Inorganic N (NH4 + and NO3 ), DOC and DN were extracted at the end of the incubation by shaking 5 g soil with 50 ml 0.5 M K2SO4 extractant for 30 min. The supernatants were filtered and refrigerated until the analysis. Ammonium was determined by indophenol blue absorptiometry and NO3 by naphthyl ethylenediamine method using a flow injection analyzer (AQLA-700-NO, AQUA LAB, Japan). DOC and DN were analyzed by a total organic carbon analyzer with a total organic nitrogen measurement unit (TOC-VE/TNM-1, SHIMADZU, Kyoto, Japan). Soil microbial biomass C (MBC) and N (MBN) were determined by a chloroform fumigation extraction method (Vance and Jenkinson 1987). Five g fresh soils were exposed to CHCl3 vapor for 24 h in a vacuum desiccator at 25 °C after 48-h incubation. After residual CHCl3 was removed, fumigated soils were shaken with 50 ml of 0.5 M K2SO4 extractant for 30 min and soluble C and N were extracted. Equivalent portions of unfumigated soils were also extracted. Soluble C and N were analyzed on a total organic carbon analyzer with a total organic nitrogen measurement unit (TOC-VE/TNM-1, SHIMADZU, Kyoto, Japan). Soil microbial biomass element contents were calculated from the differences between the fumigated and unfumigated samples using a conversion factor of 0.45 (Jenkinson et al. 2004). Since measuring the real C use efficiency or respiratory efficiency was technically difficult (Sinsabaugh et al. 2013), we used the ratio of MBC to CO2 or N2O (an inverse of respiratory quotient) as indicators of microbial respiratory efficiency. A number of studies have used respiratory quotient as an indicator of microbial C use efficiency (Giller et al. 1998; Priess and Fölster 2001; Schipper and Lee 2004).

Statistical analysis

Statistical analyses were performed by Excel 2010 with Statcel 3 (OMS Ltd.) (ex. Ohyagi-Hara et al. 2013; Shigenobu et al. 2014; Mori et al. 2015) or Excel 2013 with statistical add-in software (Social Survey Research Information Co., Ltd.) (ex. Mori et al. 2016). The level of significance was examined by a paired t test after confirming the normality of data. Some data sets not normally distributing were log-transformed prior to statistical analysis. For some data sets not following the normal or log-normal distribution, we adopted non-parametric Mann–Whitney’s U test. Correlation coefficient was obtained sing simple regression analysis.

Results

In MS soils, P addition significantly reduced N2O emissions (Fig. 1), while it did not change NO or CO2 emissions. On the other hand, P addition stimulated CO2 emissions in UB soils, but had no significant effects on N2O and NO emissions (Fig. 1). N2O emissions from UB soils showed higher values than MS soils did, with high variability. We could not observe NO emissions (under detectable level) in UB soils. A higher bulk density (0.51 and 0.46 in UB soil and MS soil, respectively) and a higher clay content (Table 1) in UB soils than MS soils probably provided a more reductive condition in the UB soils, causing a higher N2O/NO ratio (Fig. 1). P addition did not change NH4 +, NO3 , DOC or DN contents at the end of the incubation period (Table 2). Soil microbial biomass (MBC and MBN) tended to increase by P addition in MS soils (P = 0.09 and 0.07 in MBC and MBN, respectively), but not in UB soils (Table 3). P addition increased respiratory efficiency (i.e. the ratio of MBC to CO2 or N2O) significantly in MS soils, but not in UB soils (Table 3). The inconsistence was due to the differences in the relationship between MBC/CO2 with and without P addition (Fig. 2a). In MS soils, MBC/CO2 ratio was consistently higher in P-added soils than controls in MS. On the other hand, in UB soils, P addition stimulated MBC/CO2 ratio when the intact soil (control) was low in MBC/CO2 ratio (lower than 30), and in contrast reduced MBC/CO2 ratio when the intact soil (control) was high in MBC/CO2 ratio (greater than 30). In the UB soils, higher initial respiratory efficiency (MBC/CO2 ratio) was associated with lower soil P availability (Bray-1 P content) with significant correlations (P = 0.01), but the trend was not significant in MS soils (Fig. 2b). The differences of the MBC/CO2 ratio between control and P added soils (ΔMBC/CO2) were correlated well with Bray-1 P contents, especially in UB soils, with larger ΔMBC/CO2 in soils with higher P availability (Fig. 2c).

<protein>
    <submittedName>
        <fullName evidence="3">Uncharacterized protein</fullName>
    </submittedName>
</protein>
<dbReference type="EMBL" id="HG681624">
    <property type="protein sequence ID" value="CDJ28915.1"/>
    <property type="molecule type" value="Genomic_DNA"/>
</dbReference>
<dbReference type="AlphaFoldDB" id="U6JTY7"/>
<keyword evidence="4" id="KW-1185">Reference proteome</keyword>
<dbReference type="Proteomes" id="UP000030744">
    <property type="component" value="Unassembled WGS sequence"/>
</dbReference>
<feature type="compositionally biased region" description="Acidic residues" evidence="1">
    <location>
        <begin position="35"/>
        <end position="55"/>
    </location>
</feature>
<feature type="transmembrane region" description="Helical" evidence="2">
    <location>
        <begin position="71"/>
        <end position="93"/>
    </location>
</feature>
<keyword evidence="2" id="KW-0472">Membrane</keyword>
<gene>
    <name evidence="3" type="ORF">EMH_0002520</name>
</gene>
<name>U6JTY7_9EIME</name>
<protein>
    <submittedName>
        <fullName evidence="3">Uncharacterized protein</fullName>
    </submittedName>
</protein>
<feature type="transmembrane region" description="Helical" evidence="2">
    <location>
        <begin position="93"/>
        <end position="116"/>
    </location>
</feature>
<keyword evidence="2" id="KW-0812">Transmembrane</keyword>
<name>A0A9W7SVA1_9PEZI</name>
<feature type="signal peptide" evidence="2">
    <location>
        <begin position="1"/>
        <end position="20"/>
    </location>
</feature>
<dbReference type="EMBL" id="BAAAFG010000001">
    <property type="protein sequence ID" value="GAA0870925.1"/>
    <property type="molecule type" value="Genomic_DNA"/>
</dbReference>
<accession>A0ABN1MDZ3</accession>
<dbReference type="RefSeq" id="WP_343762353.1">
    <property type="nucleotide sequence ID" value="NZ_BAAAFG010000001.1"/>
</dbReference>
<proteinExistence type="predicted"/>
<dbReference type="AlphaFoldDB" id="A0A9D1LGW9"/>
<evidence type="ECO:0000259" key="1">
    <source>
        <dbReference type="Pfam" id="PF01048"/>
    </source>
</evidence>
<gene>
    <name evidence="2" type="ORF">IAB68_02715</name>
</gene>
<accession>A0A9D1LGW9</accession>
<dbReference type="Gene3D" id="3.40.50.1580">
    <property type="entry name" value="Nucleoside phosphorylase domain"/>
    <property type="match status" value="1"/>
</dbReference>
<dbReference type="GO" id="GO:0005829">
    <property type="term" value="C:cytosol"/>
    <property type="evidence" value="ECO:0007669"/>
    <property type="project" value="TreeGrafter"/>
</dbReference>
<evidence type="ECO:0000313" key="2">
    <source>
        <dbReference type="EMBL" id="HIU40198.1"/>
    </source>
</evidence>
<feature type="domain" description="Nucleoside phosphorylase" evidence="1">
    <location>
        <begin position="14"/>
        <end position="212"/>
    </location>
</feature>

Fig. 1

Effects of P addition on cumulative emission of a N2O, b NO, and c CO2 during 48-h incubation. *P < 0.05; **P < 0.01. SE standard error, MS meta-sediment rock soil, UB ultrabasic rock soil

Table 2

Soil C and N properties at the end of the incubation

Soil

Treatment

NH4 (μg N g soil−1)

NO3 (μg N g soil−1)

DOC (μg C g soil−1)

DN (μg N g soil−1)

Avr.

SE

Avr.

SE

Avr.

SE

Avr.

SE

Meta-sedimentary (MS)

Control

60.4

10.0

107.4

1.9

772.8

47.5

201.9

15.9

P-added

84.6

19.6

106.6

2.6

751.3

27.1

196.0

10.4

Ultrabasic (UB)

Control

94.8

8.4

61.4

7.4

419.0

8.4

181.9

10.1

P-added

111.7

17.4

61.9

7.2

429.3

13.1

180.2

8.3

There were no significant differences between control and P-added soils

DOC dissolved organic C, DN dissolved N, SE standard error

Table 3

Soil microbial biomas C, N, and their ratio to CO2 and N2O emissions

Soil

Treatment